Catholics around the world, seeking justice and equality for women in the Church, have been calling for voting rights for women in the deliberations of the Church since before Vatican II. On one level, the members of CNWE celebrate these appointments. The appointments  represent decades of persistent advocacy by Catholic reform groups, women religious and some clergy. The appointments also signify that Pope Francis is listening and taking initial steps  to ‘open the door’ to women’s greater participation in decision-making roles in the Church.

CNWE is also concerned, however, that the Vatican appointment of women to a few high-level positions is also a form of ‘tokenism’. To have only one woman permitted to vote at a church synod, is in no way sufficiently representative of Catholic women, who make up more than half the church. While we welcome Pope Francis’ recent appointments as small steps forward, CNWE will continue to work for full recognition of the baptismal equality of women in an inclusive, just and accountable Catholic Church.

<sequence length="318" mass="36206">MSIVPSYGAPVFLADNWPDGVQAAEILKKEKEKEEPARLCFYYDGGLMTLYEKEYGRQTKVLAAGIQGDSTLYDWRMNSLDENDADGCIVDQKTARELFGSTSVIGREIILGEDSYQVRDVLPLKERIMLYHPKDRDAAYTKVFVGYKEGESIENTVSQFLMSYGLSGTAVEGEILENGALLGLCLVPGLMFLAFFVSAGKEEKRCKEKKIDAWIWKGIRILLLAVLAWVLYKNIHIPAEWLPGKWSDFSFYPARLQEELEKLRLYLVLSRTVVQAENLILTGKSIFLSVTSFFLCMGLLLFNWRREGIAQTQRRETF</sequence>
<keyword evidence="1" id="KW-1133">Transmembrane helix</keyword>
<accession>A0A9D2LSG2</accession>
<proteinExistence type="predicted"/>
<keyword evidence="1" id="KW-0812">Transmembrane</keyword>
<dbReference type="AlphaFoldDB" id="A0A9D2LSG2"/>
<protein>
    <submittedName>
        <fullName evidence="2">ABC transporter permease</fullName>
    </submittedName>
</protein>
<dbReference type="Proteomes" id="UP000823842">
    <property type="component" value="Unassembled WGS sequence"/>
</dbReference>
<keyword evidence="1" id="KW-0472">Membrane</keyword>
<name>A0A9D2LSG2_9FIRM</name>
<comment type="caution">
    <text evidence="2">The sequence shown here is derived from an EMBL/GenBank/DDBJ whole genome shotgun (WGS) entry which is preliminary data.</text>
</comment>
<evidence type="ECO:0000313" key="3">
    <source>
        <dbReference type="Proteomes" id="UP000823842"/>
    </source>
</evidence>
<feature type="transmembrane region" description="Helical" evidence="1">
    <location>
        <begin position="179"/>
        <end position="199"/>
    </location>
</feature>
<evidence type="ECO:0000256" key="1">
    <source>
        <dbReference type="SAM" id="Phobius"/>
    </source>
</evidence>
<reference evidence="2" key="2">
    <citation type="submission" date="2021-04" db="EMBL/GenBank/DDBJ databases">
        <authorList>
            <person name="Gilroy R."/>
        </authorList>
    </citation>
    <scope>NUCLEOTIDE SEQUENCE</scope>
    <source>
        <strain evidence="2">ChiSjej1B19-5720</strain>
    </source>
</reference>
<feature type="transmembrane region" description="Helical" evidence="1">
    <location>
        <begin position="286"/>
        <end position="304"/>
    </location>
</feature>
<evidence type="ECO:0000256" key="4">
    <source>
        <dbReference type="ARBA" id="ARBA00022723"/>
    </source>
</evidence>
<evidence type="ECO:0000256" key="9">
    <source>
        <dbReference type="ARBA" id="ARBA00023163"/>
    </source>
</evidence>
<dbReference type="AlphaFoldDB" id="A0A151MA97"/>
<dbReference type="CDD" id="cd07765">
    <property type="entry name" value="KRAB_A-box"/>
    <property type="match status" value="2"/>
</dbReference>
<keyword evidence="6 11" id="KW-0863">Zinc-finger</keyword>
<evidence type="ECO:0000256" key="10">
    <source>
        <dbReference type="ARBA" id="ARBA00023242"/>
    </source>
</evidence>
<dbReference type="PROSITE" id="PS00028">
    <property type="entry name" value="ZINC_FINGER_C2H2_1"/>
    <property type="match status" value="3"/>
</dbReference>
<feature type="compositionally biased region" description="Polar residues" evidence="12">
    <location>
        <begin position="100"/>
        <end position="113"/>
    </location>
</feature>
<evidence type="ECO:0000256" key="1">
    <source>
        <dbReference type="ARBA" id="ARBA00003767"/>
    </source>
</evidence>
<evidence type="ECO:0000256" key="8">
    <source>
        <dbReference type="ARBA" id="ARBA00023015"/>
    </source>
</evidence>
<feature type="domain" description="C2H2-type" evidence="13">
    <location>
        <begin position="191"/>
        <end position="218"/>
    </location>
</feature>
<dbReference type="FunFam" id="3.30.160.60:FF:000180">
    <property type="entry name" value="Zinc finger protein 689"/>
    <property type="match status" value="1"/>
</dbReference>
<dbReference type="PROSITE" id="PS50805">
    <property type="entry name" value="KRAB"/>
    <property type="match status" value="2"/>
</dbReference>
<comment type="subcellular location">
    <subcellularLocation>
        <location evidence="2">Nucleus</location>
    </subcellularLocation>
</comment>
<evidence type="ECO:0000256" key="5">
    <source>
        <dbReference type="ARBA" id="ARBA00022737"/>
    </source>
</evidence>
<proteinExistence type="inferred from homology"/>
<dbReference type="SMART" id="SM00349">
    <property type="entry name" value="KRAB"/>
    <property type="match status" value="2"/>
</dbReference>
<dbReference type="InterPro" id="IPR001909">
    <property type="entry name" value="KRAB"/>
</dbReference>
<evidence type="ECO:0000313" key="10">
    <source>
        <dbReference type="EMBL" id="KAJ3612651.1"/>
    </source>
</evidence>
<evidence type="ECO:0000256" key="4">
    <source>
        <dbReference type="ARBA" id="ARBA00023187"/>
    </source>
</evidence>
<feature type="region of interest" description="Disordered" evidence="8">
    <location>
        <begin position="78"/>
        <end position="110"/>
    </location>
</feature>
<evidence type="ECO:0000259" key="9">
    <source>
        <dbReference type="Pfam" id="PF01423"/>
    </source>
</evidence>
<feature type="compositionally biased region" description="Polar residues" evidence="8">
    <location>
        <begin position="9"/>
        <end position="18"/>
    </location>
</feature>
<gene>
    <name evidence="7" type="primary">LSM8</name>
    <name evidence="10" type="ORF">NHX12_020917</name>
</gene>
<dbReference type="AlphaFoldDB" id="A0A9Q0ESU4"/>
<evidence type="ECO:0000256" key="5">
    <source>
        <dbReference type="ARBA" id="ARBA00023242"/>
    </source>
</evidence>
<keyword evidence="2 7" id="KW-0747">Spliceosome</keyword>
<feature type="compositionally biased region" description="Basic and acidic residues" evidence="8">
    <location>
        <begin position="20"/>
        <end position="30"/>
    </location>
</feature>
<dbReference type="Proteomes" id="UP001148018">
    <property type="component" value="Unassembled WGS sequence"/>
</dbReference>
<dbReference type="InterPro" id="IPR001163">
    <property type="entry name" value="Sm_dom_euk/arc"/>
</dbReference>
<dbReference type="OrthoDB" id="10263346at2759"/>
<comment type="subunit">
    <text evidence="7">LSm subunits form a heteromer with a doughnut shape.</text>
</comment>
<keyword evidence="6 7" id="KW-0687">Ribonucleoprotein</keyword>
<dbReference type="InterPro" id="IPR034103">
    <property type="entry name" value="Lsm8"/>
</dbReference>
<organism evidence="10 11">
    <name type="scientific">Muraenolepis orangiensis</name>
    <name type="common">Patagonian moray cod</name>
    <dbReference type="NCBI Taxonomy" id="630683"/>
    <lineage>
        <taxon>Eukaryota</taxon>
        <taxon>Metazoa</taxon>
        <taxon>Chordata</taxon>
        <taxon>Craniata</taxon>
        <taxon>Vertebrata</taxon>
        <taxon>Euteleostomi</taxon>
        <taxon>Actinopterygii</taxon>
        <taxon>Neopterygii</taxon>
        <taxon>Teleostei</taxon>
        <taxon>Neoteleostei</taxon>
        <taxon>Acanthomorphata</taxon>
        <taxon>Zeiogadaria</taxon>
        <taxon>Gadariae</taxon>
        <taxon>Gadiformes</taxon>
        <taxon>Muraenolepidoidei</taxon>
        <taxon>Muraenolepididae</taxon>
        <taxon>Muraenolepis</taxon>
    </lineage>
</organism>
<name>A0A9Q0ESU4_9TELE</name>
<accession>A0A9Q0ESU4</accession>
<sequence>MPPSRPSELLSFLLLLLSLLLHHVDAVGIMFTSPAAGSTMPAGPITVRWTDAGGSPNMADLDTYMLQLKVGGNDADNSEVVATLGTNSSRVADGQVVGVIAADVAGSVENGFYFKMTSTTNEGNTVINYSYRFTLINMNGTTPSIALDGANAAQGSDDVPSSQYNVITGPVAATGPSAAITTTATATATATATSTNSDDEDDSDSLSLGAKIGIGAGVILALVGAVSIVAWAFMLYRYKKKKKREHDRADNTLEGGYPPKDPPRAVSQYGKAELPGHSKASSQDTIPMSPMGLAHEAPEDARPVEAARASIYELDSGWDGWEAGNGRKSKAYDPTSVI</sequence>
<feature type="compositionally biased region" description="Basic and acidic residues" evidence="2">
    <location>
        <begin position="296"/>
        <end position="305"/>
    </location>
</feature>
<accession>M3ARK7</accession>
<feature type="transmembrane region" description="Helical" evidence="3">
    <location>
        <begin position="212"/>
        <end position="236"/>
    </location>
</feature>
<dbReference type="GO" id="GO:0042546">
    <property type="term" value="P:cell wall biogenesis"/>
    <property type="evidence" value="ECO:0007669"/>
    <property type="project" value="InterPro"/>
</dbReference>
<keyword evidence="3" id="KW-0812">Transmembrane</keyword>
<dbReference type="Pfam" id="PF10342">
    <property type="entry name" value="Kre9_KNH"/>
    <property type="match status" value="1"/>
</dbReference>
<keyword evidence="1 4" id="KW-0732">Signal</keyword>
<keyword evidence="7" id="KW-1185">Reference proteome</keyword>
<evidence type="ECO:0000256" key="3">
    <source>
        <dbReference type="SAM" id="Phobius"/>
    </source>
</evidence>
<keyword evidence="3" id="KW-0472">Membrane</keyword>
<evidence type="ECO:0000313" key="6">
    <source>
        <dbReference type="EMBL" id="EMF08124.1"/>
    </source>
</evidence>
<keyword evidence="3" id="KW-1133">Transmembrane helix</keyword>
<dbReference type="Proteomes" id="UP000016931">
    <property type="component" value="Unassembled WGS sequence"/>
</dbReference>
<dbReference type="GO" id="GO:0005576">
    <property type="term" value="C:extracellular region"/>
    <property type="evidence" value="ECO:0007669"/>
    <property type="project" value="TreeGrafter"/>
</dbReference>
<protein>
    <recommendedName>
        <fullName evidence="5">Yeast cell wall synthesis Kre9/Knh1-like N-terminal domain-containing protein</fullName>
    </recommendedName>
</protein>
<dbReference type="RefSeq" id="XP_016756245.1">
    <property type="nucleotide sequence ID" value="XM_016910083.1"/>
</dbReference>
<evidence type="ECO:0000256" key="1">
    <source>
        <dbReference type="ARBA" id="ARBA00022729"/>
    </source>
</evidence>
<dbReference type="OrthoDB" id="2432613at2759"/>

*REVISION: Although our original statement of February 8 reported (based on credible mainstream press reports) that the Vatican had put the German Catholic women’s organization, Maria 2.0 ‘under observation’, we have since learned that this is not the case.

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CNWE Supports Irene Deschenes, Clergy Sexual Abuse Survivor

This fall, CNWE members across Canada sent letters to Bishop Ronald Fabbro of London, Ontario asking him to mediate a just settlement with Irene Deschenes.